Several audit documents relating to various transactions within the United Nations Mission in Liberia (UNMIL) have revealed lack of transparency and double dealings within the Mission.
The various audit documents which date back from August 2009 through to June 2012 covers various audit periods from 2007 to 2012 outlining flaws within the selection and awarding of contract.
In most instances, the audits revealed that senior officials ignored the UN's stipulated guidelines and procedures in awarding or selecting a vendor for a particular contract.
UNMIL has since accepted most of the recommendations made by auditors suggesting that these double dealings had unfolded in the system over a protracted period.
According to the auditors, in some cases, officials at the UNMIL's Procurement Section would encourage vendors of their choice to submit bids after the closing date, and days after technically accepted vendors have been identified.
This scenario was captured in the October 29, 2010 audit report which covers the period June 1, 2008 to March 31, 2010.
This audit review 22 contracts with values ranging from US6,000 to US80 million.
The total expenditure related to local contracts for UNMIL during the fiscal year of 2007/2008 and 2008/2009 was 43, 851, 839 and 38,002 852 respectively.
In one of the 22 sampled contracts during the period under review, the contract(8MIL/CON/298) for vehicle maintenance with a initial not to exceed amount of US120,000 was awarded to a vendor who was requested by the Procurement Session to submit a bid after the bid closing date and after three vendors had been identified.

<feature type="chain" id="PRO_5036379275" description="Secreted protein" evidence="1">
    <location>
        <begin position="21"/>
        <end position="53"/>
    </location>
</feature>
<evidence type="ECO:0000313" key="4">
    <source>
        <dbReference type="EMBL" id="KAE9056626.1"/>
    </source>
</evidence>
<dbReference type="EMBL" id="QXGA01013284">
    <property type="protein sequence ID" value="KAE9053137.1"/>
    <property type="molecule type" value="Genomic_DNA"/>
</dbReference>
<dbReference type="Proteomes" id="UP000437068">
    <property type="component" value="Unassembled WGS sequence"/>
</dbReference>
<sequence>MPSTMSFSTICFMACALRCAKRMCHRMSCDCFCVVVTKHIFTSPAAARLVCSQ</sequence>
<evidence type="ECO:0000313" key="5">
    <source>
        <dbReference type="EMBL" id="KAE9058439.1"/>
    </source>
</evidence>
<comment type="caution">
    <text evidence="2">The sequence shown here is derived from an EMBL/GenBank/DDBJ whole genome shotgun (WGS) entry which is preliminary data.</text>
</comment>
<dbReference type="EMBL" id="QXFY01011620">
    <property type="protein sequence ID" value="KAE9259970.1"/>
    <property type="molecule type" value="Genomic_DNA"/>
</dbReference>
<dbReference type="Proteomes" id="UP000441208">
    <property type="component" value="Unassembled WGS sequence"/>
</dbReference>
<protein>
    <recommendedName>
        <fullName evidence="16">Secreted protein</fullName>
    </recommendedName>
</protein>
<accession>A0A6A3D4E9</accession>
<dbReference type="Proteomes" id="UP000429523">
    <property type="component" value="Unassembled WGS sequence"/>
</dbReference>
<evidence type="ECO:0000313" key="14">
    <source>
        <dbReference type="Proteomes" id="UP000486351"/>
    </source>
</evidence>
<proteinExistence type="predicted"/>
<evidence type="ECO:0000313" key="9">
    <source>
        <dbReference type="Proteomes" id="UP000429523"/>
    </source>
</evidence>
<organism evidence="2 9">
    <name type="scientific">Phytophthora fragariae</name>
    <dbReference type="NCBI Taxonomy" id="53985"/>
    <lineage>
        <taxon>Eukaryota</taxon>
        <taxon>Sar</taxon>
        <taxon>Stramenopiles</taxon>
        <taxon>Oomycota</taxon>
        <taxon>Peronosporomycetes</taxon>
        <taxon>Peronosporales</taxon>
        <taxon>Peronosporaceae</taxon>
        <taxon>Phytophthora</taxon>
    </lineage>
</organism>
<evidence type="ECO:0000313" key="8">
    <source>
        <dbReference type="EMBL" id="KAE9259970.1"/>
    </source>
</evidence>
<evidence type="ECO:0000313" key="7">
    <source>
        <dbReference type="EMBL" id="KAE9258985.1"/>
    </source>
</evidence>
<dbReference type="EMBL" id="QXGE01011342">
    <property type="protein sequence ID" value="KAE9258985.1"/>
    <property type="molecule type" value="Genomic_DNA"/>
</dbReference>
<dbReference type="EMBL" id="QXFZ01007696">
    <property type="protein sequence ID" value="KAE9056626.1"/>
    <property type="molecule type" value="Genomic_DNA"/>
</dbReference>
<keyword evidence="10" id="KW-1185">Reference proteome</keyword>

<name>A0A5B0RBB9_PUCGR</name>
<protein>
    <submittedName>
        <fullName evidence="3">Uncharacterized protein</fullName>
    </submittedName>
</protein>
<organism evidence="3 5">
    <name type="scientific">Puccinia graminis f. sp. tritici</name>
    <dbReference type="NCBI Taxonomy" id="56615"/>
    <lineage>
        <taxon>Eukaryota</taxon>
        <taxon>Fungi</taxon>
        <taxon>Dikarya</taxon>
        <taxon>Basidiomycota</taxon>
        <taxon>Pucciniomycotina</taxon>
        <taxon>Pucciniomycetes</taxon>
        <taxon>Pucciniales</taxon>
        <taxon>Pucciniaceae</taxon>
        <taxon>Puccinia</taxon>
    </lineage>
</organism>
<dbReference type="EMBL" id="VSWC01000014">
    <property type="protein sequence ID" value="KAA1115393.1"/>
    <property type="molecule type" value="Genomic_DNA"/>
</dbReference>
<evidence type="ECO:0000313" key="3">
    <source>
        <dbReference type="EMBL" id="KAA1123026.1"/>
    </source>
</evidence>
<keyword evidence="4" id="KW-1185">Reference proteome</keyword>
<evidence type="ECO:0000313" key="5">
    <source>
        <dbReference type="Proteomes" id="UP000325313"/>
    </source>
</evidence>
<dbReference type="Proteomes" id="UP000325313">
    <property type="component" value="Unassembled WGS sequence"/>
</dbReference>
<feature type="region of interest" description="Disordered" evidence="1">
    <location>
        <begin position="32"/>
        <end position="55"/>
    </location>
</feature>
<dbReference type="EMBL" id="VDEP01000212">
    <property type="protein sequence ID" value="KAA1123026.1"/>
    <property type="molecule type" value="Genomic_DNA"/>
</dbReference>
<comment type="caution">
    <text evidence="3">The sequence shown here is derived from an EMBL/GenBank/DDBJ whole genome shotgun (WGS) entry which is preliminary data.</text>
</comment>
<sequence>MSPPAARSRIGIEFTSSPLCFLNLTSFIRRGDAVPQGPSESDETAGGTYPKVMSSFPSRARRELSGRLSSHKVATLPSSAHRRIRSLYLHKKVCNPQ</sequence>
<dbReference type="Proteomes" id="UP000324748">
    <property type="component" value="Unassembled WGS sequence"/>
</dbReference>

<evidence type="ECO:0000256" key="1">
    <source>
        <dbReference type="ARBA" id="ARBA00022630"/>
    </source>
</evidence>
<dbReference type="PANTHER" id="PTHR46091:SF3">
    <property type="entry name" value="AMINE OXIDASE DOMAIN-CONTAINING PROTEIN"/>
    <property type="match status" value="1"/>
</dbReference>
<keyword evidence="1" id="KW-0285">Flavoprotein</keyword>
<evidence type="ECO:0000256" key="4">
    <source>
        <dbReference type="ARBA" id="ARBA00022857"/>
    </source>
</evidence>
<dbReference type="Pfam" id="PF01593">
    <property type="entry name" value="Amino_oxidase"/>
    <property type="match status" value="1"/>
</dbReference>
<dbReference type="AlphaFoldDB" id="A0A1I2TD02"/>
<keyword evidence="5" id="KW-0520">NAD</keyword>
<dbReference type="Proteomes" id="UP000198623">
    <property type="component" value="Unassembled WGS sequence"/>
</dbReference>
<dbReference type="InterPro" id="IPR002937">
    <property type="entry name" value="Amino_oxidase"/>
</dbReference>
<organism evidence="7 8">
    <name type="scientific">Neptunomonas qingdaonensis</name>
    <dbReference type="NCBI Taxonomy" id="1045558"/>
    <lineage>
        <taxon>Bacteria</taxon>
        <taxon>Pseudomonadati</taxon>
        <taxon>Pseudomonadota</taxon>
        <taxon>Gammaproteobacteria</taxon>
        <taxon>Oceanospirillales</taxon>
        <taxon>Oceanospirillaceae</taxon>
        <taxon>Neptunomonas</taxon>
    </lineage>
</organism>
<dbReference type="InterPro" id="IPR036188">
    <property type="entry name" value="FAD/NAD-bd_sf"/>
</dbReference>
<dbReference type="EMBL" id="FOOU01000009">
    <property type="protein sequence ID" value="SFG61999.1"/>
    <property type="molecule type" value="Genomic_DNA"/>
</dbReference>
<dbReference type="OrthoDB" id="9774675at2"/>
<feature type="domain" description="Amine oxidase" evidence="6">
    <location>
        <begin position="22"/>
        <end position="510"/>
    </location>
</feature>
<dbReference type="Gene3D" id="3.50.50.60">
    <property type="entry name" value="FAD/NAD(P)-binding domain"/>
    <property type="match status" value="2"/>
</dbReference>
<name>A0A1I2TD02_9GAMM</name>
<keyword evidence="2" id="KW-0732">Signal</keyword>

Interestingly, although the UNMIL officials at the Procurement Session had convinced the local committee on contract that the two vendors who were approached to submit bids after the closing date were the authorized dealers of the vehicles used by UNMIL, the job was subcontracted to one of the vendors who had earlier been identified by the one drafted in by UNMIL procurement officials.
The audit made reference to another instance where officials flouted the UN's Financial Rule 105.16,by requesting a Ghanaian vendor to apply for a contract that was meant for local companies. The UN Financial Rule 105.16 allows exception to formal solicitation only where there is no competitive marketplace for the requirement.
But during the request for expression of bids for one of the contracts under review, the expression of interest for the maintenance of generators with an initial not to exceed amount of US713,940 was advertised here in the local newspaper because it was a local procurement.
However, auditors discovered that the vendor who won the bid and was awarded the contract (Contract No. 8MIL/CON/292) was from Ghana. The vendor, the auditors said was invited by an official of UNMIL and was requested by the said official to provisionally register his company.
The UN Procurement Manual provides that at the request of a procurement officer, a company maybe provisionally registered in the Vendor's Database by the Vendor Database Officer, but in many instances the procurement officers did the provisional registration instead of the Vendor Database Officers.